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May, 2018’s species of the month: Cardinal Beetles (Pyrochroa spp.)

Red-headed Cardinal

Red-headed Cardinal Beetle (Pyrochroa serraticornis)
Photo: Graeme Lyons

Black-headed Cardinal

Black-headed Cardinal (Pyrochroa coccinea)
Photo: Graeme Lyons

Cardinal larva

Cardinal beetle larva
photo: Graeme Lyons

Cardinal beetle distribution

Distribution of cardinal beetle records in Sussex. The green areas on the map show deciduous woodland coverage, demonstrating that there are large areas of potential habitat where the two species are unrecorded.

There are three species of cardinal beetle in the UK but only two that occur in Sussex. The Red-headed Cardinal Pyrochroa serraticornis and the Black-headed Cardinal Pyrochroa coccinea. Although the two species are similar, the Black-headed is slightly bigger on average, has a black head and is a slightly more vibrant red.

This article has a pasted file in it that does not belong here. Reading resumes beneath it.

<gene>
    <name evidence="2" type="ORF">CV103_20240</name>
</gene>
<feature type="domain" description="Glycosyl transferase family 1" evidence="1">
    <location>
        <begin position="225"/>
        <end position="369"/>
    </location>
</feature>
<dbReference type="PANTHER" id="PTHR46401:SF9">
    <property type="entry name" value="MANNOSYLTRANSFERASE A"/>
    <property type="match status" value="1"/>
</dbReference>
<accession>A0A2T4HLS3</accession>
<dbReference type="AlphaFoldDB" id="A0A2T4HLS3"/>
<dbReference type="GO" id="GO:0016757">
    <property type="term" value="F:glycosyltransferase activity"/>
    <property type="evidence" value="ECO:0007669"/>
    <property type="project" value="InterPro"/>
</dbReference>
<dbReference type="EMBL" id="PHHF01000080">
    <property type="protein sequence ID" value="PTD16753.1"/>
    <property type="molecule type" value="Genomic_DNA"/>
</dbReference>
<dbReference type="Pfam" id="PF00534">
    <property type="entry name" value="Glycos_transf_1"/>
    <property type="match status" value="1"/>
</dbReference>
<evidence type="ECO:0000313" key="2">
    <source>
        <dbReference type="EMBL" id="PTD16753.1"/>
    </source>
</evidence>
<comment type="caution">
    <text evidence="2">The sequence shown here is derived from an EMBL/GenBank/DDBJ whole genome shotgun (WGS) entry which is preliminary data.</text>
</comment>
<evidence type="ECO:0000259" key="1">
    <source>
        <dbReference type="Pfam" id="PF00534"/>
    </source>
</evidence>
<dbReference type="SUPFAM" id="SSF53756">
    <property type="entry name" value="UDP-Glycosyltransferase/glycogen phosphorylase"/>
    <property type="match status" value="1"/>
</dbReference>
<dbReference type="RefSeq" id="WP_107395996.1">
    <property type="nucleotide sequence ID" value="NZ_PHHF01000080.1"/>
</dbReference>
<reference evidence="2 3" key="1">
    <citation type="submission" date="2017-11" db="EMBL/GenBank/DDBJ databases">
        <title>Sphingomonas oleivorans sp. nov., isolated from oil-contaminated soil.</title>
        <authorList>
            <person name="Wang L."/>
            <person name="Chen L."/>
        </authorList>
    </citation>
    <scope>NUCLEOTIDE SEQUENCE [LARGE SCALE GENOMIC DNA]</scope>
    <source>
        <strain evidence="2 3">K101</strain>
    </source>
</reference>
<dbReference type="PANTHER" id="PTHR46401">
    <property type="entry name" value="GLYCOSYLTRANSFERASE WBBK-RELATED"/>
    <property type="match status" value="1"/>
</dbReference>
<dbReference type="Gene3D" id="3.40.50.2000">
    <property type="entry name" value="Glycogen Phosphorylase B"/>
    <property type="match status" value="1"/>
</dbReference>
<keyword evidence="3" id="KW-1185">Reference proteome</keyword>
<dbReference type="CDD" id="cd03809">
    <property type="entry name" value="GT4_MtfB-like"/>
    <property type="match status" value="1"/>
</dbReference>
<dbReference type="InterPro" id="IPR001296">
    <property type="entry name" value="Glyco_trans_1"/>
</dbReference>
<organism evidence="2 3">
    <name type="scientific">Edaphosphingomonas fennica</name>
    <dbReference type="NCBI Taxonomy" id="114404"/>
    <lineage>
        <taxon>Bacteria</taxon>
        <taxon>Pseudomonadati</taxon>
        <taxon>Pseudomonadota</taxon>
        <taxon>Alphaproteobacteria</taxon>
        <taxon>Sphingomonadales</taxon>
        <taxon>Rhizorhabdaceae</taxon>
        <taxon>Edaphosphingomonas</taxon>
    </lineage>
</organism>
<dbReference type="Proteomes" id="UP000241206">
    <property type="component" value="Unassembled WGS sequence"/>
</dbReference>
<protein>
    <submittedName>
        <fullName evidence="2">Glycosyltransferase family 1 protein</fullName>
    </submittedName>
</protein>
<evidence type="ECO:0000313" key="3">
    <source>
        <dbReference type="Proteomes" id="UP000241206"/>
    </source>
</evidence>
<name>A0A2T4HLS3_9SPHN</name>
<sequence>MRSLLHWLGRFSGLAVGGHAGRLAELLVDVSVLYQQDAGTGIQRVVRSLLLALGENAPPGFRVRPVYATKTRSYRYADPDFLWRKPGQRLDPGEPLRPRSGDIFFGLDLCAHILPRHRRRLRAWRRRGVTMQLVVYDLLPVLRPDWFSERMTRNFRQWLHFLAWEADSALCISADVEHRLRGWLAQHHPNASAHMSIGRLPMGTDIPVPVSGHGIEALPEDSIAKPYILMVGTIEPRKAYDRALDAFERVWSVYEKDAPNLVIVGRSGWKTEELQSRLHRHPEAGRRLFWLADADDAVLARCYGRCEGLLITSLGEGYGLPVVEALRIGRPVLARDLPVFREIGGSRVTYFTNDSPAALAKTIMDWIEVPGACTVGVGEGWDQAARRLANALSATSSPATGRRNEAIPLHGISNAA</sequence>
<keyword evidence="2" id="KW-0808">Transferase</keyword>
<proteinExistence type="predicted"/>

Both species are found in or near woodland, the larvae develop in the layer beneath the loose bark of dead and decaying trees where they are a predator of other smaller saproxylic invertebrates. They are very flat in order to inhabit this space and, with care, can be identified to species relitively easily.

Along with many soldier and long horn beetles they are only on the wing for a short period of time in May and June but unlike them they are rarely encountered on flowers. Since 2014, neither species is considered to be scarce and you are equally as likely to encounter either species in suitable habitat.

Despite the two species bieng common and easy to identify there are surprisingly few records in the SxBRC database. We have 407 records of P. srraticornis and only 304 of P. coccinea. If you see either of these beetles in the next few weeks please enter you sighting, ideally with a photo, into iRecord.


Previous species of the month:


Every month it is our aim to highlight a species that is “in-season” and, although not necessarily rare or difficult to identify, has been highlighted by our local recording groups as being somewhat under-recorded and for which new records would therefore be welcomed.

If you or your recording group are aware of species such as this then please contact Bob Foreman.